Hello, Love
Published in

Hello, Love

Is the Issue Me, My Partner, or an Outside Force?

How to overcome outside stressors wreaking havoc on your relationship.

Photo by Noah Buscher on Unsplash

I theorize that a great many relationships end because one person wanted something the other was not providing. I also think a great deal of drama and anguish in relationships stems from this basic issue. But we tend to hold on as long as we can, hoping, praying, that the other person will realize how much we love them and want to provide us with that one thing we keep asking for that they are failing to provide. But is the issue actually something they are failing at? Or is it something, some pressure from the outside that is causing the issue?

I am in the midst of this struggle right now. Torn between leaving to find someone who will give me what I want and staying with the boyfriend who brings more happiness than I have ever had. Because it can be both ways, we can be desperately unhappy with someone who makes us happier than we’ve ever been. It is the height of our happiness that shows us just how unhappy we are when things aren’t going well. And this isn’t some drama-laden, desperately in love romance I am in. It is a healthy relationship with two mature adults who enjoy their time together. The issue here is when we are together, we are happy, when we aren’t, we are not — yet he refuses to take time to be together. And it is incredibly frustrating for myself, and in your situation, for you as well.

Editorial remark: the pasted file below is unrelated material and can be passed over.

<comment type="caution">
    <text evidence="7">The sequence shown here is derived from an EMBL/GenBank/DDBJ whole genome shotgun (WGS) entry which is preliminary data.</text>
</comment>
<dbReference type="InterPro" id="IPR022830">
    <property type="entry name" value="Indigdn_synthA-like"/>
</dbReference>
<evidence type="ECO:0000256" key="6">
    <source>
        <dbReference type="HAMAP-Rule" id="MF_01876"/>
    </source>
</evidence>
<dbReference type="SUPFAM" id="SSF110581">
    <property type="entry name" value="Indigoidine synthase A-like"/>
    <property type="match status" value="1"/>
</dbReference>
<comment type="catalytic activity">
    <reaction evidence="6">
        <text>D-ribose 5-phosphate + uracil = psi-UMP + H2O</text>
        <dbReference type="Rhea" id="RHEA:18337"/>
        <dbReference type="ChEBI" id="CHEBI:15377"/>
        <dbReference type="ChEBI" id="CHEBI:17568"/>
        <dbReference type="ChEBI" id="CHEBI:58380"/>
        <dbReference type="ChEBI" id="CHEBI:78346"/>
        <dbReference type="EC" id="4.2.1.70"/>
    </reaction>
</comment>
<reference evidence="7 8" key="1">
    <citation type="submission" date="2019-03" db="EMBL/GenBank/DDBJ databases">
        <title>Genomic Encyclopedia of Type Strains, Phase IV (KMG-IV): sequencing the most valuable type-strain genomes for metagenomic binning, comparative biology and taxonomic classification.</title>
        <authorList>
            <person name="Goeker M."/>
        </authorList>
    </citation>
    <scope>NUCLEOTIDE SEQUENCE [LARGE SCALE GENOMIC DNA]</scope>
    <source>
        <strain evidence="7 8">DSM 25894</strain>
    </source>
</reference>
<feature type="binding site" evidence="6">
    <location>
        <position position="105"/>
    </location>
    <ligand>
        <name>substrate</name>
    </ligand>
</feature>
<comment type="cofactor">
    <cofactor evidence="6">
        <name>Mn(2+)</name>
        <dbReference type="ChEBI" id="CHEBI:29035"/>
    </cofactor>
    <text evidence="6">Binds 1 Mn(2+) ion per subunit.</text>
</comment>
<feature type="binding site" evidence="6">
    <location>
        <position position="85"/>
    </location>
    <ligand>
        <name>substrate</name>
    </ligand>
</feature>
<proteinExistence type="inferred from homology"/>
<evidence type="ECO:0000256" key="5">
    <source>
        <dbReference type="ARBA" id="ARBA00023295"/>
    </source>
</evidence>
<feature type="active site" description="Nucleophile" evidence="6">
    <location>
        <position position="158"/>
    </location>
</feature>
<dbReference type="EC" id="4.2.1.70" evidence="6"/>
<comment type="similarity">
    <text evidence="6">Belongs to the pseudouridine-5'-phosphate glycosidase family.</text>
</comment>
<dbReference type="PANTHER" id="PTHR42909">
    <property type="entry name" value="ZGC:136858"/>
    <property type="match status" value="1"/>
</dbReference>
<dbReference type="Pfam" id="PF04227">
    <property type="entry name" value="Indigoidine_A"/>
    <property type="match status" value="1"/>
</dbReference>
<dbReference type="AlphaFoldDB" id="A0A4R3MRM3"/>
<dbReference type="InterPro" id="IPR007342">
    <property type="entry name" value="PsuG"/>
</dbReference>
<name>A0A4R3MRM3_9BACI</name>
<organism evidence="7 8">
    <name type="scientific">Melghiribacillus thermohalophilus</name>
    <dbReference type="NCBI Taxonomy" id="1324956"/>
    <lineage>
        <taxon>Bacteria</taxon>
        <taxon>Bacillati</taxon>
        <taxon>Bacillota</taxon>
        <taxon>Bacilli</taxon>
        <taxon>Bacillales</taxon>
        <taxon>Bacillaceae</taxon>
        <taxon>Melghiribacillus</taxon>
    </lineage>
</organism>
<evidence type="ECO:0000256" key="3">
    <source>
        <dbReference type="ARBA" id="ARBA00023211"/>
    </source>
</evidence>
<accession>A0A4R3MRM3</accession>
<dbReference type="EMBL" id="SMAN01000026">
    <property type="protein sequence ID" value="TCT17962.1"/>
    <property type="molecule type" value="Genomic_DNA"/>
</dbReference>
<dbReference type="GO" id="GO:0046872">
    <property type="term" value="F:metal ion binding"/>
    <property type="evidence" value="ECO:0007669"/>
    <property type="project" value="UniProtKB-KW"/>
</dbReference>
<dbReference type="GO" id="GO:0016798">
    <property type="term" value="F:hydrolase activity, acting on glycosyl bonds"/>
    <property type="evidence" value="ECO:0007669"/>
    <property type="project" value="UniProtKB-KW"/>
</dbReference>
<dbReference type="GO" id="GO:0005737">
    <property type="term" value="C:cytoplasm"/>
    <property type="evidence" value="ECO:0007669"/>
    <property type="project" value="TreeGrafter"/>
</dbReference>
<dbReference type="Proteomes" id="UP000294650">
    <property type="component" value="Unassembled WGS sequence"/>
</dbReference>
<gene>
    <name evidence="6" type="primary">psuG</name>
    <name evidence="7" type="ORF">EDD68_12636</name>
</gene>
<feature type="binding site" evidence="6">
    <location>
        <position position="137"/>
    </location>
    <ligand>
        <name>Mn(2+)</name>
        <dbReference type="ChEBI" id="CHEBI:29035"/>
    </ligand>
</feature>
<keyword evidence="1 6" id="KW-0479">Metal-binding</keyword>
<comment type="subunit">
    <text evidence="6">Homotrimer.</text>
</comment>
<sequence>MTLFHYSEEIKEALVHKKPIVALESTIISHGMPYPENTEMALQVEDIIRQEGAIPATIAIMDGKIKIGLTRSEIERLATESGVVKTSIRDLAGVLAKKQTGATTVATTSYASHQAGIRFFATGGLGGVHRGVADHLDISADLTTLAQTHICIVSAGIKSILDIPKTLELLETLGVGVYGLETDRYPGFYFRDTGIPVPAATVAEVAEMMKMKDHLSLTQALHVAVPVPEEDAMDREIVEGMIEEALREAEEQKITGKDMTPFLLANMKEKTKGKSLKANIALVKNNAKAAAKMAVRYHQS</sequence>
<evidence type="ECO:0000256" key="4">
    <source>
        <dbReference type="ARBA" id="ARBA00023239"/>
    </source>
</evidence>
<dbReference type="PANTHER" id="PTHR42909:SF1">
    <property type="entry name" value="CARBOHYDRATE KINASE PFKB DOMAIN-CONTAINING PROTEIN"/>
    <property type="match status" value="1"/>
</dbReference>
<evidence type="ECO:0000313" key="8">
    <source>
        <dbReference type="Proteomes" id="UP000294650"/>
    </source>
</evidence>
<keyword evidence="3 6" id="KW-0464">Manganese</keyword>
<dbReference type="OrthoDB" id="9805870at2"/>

Why is this relationship so frustrating?

You are likely asking yourself this question when you lay in bed at night wondering exactly what you are supposed to do. Wondering how you can fix it, even though nothing is technically broken. You have probably thrown logic at your partner and even tried emotional please, thinking the issue is their failure to react to what you are saying. No matter what you do or say, the issue remains. So, you start to think perhaps the issue is bigger than something that can be solved by either one of you making a change or adjustment. Maybe you start searching the web for articles or advice on how to handle the issue, but none of the advice really speaks to your specific issues, your specific parameters, or the specific pressures on your relationship.

This is why it can be so frustrating. But it isn’t the relationship itself that is frustrating, it is the process of trying to “fix” something that isn’t exactly broken. What you are really experiencing is a variation in the way the two of you think about or look at things, coupled with the unique pressures placed upon your relationship. For myself, the lack of time derives from busy (and varying) schedules, an overbearing and controlling father, and a busy LA freeway between the two of us. In my case, I have to pull back and realize these are the frustrating circumstances that are creating the issue in the relationship. For yourself, whatever the issues are, take a step back and try to find the actual stressors that are causing the pressure. Isolate them and acknowledge the effect they are having on the relationship. Realize that the relationship itself is not (necessarily) the irritating thing, nor is your partner, it is the variables that are irritating.

But am I just making excuses for the reasons why this relationship isn’t working?

Good question! I ask myself this A LOT. In a way, yes, you are. You are isolating the issues and breaking your relationship into parts, and that can detract from other issues you and your partner have with each other specifically, (i.e. you can’t stand how he treats your family, or how he is always 1 hour late to pick you up and never says sorry). If you use this to avoid those actual, legitimate respect issues, then it is an excuse. But if you know you and your partner are actually strong, healthy, and happy together, this is not an excuse.